FIG. 4 is an exemplary sound file assignment directory used by the subscriber to associate sound files with telephone numbers, according to an aspect of the present invention;

FIG. 5 is an exemplary caller ID log, according to an aspect of the present invention; and

FIG. 6 is an exemplary flowchart diagram of ICID audible alert call processing, according to an aspect of the present invention.

DETAILED DESCRIPTION OF THE EMBODIMENTS

In view of the foregoing, the present invention, through one or more of its various aspects and/or embodiments is thus presented to provide a customized audible alert Internet caller identification system that operates within an AIN environment.

Accordingly, one aspect of the present invention is to provide a method for allowing a subscriber connected to the Internet to receive a customized call alert associated with an incoming call from a calling party to the subscriber. The method includes receiving the incoming call at a terminating switch, suspending the call at the terminating switch, launching a query in response to a request from the calling party to establish a connection with the subscriber, and accessing a service control point (SCP) in response to the query. The method further includes determining whether the subscriber is actively connected to the Internet. Upon ascertaining that the subscriber's Internet status is active, identification information associated with the called party is determined. Then, a message is sent from an Internet caller identification server (ICID), via the Internet, to client software on the subscriber's computer, which includes notification and caller identification information associated with the incoming call. The method further includes initiating a sound file associated with the caller identification information.

The caller identification information may include a name of the calling party and/or a telephone number of the calling party. Further, the initiating includes determining whether the name of the calling party and/or the telephone number of the calling party points to a unique sound file.

The caller identification information may include an indication that a name of the calling party and a telephone number of the calling party are not available. In this regard, the initiating may include determining whether the indication points to a unique sound file.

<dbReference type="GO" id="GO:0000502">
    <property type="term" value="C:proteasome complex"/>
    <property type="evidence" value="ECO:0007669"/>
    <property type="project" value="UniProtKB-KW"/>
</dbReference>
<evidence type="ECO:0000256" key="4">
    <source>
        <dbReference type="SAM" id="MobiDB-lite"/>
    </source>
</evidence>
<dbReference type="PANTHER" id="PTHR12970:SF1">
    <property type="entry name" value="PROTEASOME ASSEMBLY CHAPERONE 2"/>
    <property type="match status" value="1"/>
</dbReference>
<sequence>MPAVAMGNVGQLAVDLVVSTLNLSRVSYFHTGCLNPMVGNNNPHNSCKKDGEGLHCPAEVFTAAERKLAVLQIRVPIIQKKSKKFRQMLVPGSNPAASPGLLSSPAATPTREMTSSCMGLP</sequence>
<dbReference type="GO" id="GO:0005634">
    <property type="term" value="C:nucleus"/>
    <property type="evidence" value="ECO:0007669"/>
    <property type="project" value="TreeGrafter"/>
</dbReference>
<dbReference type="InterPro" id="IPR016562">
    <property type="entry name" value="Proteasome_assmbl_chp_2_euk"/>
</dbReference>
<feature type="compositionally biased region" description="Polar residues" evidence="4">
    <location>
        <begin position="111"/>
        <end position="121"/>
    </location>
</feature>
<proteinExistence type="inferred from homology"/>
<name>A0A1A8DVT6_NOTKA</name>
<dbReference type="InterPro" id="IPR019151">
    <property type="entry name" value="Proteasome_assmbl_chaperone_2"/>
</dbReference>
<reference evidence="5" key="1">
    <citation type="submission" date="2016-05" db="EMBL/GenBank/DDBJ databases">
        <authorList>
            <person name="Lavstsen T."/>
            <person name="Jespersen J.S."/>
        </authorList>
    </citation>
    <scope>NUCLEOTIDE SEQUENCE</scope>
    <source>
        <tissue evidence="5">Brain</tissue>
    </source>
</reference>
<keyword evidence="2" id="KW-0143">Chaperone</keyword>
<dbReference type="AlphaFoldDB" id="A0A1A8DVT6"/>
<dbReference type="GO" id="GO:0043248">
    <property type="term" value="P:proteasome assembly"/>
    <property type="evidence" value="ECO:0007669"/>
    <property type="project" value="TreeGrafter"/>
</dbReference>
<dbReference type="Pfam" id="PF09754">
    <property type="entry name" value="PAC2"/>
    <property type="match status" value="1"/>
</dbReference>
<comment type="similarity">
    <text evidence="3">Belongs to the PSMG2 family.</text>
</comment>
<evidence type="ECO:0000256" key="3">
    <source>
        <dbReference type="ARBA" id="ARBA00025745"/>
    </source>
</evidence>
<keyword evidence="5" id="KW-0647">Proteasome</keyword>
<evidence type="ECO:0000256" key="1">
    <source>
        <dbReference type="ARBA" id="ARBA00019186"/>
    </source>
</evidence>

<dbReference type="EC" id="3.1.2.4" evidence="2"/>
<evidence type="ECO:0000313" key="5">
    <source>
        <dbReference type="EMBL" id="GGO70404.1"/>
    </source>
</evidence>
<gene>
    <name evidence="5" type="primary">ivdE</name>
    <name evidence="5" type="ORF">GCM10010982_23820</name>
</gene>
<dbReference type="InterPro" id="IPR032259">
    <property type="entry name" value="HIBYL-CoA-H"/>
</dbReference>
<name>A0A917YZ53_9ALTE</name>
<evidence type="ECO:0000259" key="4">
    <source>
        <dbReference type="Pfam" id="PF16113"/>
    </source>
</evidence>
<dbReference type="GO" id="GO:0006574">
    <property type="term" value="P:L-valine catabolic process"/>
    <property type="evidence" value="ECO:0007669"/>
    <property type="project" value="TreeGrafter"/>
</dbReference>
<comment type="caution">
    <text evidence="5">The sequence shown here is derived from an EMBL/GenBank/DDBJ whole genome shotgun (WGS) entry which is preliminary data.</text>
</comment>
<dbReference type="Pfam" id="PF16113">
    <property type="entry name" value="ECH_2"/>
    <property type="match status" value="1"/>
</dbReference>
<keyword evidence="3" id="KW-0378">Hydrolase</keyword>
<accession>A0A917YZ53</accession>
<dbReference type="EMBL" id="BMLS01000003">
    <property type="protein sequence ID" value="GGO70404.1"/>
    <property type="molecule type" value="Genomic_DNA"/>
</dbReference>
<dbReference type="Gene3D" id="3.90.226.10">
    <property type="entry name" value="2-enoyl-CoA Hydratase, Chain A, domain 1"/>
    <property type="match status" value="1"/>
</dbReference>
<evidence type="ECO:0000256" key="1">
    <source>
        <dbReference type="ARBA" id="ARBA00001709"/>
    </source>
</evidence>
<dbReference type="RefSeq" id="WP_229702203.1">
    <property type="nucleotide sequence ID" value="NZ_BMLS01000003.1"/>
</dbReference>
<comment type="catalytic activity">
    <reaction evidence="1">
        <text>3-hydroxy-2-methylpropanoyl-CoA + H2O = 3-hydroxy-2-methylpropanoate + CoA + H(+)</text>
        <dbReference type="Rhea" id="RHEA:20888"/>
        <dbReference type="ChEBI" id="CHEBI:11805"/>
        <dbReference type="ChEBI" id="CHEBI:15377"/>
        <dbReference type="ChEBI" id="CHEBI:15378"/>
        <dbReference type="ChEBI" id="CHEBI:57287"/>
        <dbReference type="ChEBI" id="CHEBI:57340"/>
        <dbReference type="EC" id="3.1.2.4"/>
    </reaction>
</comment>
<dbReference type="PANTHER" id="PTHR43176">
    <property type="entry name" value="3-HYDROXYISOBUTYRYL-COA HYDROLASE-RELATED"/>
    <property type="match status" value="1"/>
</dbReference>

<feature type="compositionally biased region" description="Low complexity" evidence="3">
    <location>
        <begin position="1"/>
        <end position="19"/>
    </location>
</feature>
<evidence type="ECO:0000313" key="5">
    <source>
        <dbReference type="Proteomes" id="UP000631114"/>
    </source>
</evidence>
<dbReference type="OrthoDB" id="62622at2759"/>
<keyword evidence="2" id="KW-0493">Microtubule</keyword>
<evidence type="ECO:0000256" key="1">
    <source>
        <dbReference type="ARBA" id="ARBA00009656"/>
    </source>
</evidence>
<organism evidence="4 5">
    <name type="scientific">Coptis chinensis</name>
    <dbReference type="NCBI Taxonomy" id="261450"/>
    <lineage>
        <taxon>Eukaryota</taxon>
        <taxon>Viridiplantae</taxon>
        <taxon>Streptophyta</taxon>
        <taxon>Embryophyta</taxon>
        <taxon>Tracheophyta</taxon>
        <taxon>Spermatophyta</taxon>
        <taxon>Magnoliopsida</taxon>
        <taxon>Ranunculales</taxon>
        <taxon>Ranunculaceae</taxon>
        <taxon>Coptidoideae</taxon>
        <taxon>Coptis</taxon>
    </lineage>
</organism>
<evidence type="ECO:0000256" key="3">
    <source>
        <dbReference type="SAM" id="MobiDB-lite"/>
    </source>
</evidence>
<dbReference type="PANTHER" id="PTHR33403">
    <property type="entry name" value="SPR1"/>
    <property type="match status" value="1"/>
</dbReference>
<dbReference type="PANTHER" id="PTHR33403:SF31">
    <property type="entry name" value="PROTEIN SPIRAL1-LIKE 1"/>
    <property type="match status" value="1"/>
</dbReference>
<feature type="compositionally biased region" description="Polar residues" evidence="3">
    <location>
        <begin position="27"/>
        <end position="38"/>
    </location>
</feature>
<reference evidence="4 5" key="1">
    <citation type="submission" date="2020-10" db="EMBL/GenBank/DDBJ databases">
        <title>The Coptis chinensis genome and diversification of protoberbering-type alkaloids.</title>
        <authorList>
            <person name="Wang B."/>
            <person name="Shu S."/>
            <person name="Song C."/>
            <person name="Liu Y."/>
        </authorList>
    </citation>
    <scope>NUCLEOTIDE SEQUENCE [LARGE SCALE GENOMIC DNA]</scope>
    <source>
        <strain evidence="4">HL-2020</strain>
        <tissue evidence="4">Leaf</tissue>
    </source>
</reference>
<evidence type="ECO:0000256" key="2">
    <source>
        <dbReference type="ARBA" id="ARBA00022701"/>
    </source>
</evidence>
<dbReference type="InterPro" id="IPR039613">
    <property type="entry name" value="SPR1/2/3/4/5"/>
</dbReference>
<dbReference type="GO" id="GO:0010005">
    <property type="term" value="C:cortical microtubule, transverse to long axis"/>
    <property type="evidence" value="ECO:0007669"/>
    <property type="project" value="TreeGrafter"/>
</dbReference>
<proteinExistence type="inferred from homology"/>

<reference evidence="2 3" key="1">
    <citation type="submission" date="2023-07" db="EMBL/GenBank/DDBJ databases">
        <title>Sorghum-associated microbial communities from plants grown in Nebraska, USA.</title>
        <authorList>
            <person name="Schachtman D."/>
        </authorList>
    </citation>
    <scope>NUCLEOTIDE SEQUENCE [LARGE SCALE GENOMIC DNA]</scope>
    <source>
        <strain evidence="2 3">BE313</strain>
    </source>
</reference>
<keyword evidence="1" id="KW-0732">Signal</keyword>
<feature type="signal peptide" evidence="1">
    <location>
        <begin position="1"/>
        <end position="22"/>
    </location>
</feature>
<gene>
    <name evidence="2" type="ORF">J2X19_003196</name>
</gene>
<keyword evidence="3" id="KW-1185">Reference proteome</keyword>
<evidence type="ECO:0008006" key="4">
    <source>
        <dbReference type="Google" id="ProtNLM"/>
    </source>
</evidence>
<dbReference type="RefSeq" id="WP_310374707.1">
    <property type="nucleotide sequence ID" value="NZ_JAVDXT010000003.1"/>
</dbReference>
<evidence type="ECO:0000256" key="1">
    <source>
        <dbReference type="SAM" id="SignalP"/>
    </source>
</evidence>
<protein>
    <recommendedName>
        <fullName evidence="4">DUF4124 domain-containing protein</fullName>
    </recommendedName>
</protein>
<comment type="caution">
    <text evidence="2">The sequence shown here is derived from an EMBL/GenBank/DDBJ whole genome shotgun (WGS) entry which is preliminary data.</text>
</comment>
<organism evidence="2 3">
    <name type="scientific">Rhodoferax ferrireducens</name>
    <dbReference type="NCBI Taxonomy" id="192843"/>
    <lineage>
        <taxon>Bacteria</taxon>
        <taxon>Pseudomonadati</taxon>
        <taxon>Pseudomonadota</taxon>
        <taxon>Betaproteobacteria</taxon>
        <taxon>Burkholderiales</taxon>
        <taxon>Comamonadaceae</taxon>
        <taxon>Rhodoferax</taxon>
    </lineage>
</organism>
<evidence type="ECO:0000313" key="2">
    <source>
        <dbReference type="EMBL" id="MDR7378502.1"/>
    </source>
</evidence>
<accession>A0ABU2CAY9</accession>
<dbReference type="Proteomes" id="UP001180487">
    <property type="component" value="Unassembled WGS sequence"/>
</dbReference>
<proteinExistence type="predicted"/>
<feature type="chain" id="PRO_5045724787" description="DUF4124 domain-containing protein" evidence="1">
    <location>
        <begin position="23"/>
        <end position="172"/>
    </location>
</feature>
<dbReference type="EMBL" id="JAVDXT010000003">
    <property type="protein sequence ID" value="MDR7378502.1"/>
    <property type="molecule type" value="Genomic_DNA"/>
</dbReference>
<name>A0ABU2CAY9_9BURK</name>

The caller identification information may include a notification that the incoming call has been screened by a privacy manager feature on the subscriber's line. In this regard, the initiating may include determining whether the notification points to a unique sound file.

The method may further include receiving the subscriber's disposition selection at the ICID server via the Internet and handling the call in response to the subscriber's disposition selection.

With the present invention, the subscriber may be connected to the Internet via a dial-up connection or an xDSL connection.

According to another aspect of the present invention, a computer readable medium is provided for storing a computer program that allows a subscriber connected to the Internet to receive a customized call alert associated with an incoming call from a calling party to the subscriber. The computer readable medium includes a receiving source code segment that receives caller identification information from an Internet caller identification (ICID) server, a determining source code segment that determines whether a calling party name and/or a calling party number point to a unique sound file, and a launching source code segment that launches the unique sound file associated with the caller identification information.